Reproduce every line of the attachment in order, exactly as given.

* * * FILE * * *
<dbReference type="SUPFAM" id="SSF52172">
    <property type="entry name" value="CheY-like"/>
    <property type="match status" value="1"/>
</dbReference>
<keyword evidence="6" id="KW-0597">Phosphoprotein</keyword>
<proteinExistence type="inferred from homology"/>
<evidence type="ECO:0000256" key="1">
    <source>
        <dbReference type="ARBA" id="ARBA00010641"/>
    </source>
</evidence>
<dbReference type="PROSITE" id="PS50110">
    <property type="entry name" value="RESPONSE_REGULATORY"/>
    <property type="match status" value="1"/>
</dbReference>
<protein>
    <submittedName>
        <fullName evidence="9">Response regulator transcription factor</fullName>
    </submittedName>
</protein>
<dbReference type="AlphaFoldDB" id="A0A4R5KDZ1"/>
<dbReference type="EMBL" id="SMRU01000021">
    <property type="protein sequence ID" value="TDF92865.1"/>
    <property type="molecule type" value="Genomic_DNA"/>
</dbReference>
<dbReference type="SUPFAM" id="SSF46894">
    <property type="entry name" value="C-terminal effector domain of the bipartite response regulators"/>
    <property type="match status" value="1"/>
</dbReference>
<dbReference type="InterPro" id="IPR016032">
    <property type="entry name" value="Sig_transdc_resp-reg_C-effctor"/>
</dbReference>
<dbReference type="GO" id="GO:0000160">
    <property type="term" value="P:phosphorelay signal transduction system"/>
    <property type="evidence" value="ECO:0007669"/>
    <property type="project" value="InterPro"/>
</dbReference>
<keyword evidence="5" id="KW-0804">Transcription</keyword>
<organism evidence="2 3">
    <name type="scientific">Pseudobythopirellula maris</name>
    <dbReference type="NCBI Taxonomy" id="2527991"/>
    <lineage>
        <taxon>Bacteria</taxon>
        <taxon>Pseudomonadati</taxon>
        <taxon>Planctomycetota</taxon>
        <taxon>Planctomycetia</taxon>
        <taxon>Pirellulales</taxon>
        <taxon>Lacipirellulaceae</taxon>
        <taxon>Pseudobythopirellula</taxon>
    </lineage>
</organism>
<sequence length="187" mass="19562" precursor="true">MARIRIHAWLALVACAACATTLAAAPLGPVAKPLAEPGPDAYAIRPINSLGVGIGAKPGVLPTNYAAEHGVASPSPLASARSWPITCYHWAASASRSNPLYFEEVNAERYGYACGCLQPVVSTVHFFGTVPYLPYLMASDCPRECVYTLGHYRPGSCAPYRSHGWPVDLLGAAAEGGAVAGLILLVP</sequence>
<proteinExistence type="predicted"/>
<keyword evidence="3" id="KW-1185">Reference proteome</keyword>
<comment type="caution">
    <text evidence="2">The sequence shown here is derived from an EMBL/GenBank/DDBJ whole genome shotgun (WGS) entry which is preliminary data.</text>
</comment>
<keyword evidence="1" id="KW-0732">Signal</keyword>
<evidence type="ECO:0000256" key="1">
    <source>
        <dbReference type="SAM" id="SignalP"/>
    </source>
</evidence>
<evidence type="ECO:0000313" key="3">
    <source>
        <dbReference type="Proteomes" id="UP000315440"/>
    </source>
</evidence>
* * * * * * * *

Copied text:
<dbReference type="SUPFAM" id="SSF52172">
    <property type="entry name" value="CheY-like"/>
    <property type="match status" value="1"/>
</dbReference>
<keyword evidence="6" id="KW-0597">Phosphoprotein</keyword>
<proteinExistence type="inferred from homology"/>
<evidence type="ECO:0000256" key="1">
    <source>
        <dbReference type="ARBA" id="ARBA00010641"/>
    </source>
</evidence>
<dbReference type="PROSITE" id="PS50110">
    <property type="entry name" value="RESPONSE_REGULATORY"/>
    <property type="match status" value="1"/>
</dbReference>
<protein>
    <submittedName>
        <fullName evidence="9">Response regulator transcription factor</fullName>
    </submittedName>
</protein>
<dbReference type="AlphaFoldDB" id="A0A4R5KDZ1"/>
<dbReference type="EMBL" id="SMRU01000021">
    <property type="protein sequence ID" value="TDF92865.1"/>
    <property type="molecule type" value="Genomic_DNA"/>
</dbReference>
<dbReference type="SUPFAM" id="SSF46894">
    <property type="entry name" value="C-terminal effector domain of the bipartite response regulators"/>
    <property type="match status" value="1"/>
</dbReference>
<dbReference type="InterPro" id="IPR016032">
    <property type="entry name" value="Sig_transdc_resp-reg_C-effctor"/>
</dbReference>
<dbReference type="GO" id="GO:0000160">
    <property type="term" value="P:phosphorelay signal transduction system"/>
    <property type="evidence" value="ECO:0007669"/>
    <property type="project" value="InterPro"/>
</dbReference>
<keyword evidence="5" id="KW-0804">Transcription</keyword>
<organism evidence="2 3">
    <name type="scientific">Pseudobythopirellula maris</name>
    <dbReference type="NCBI Taxonomy" id="2527991"/>
    <lineage>
        <taxon>Bacteria</taxon>
        <taxon>Pseudomonadati</taxon>
        <taxon>Planctomycetota</taxon>
        <taxon>Planctomycetia</taxon>
        <taxon>Pirellulales</taxon>
        <taxon>Lacipirellulaceae</taxon>
        <taxon>Pseudobythopirellula</taxon>
    </lineage>
</organism>
<sequence length="187" mass="19562" precursor="true">MARIRIHAWLALVACAACATTLAAAPLGPVAKPLAEPGPDAYAIRPINSLGVGIGAKPGVLPTNYAAEHGVASPSPLASARSWPITCYHWAASASRSNPLYFEEVNAERYGYACGCLQPVVSTVHFFGTVPYLPYLMASDCPRECVYTLGHYRPGSCAPYRSHGWPVDLLGAAAEGGAVAGLILLVP</sequence>
<proteinExistence type="predicted"/>
<keyword evidence="3" id="KW-1185">Reference proteome</keyword>
<comment type="caution">
    <text evidence="2">The sequence shown here is derived from an EMBL/GenBank/DDBJ whole genome shotgun (WGS) entry which is preliminary data.</text>
</comment>
<keyword evidence="1" id="KW-0732">Signal</keyword>
<evidence type="ECO:0000256" key="1">
    <source>
        <dbReference type="SAM" id="SignalP"/>
    </source>
</evidence>
<evidence type="ECO:0000313" key="3">
    <source>
        <dbReference type="Proteomes" id="UP000315440"/>
    </source>
</evidence>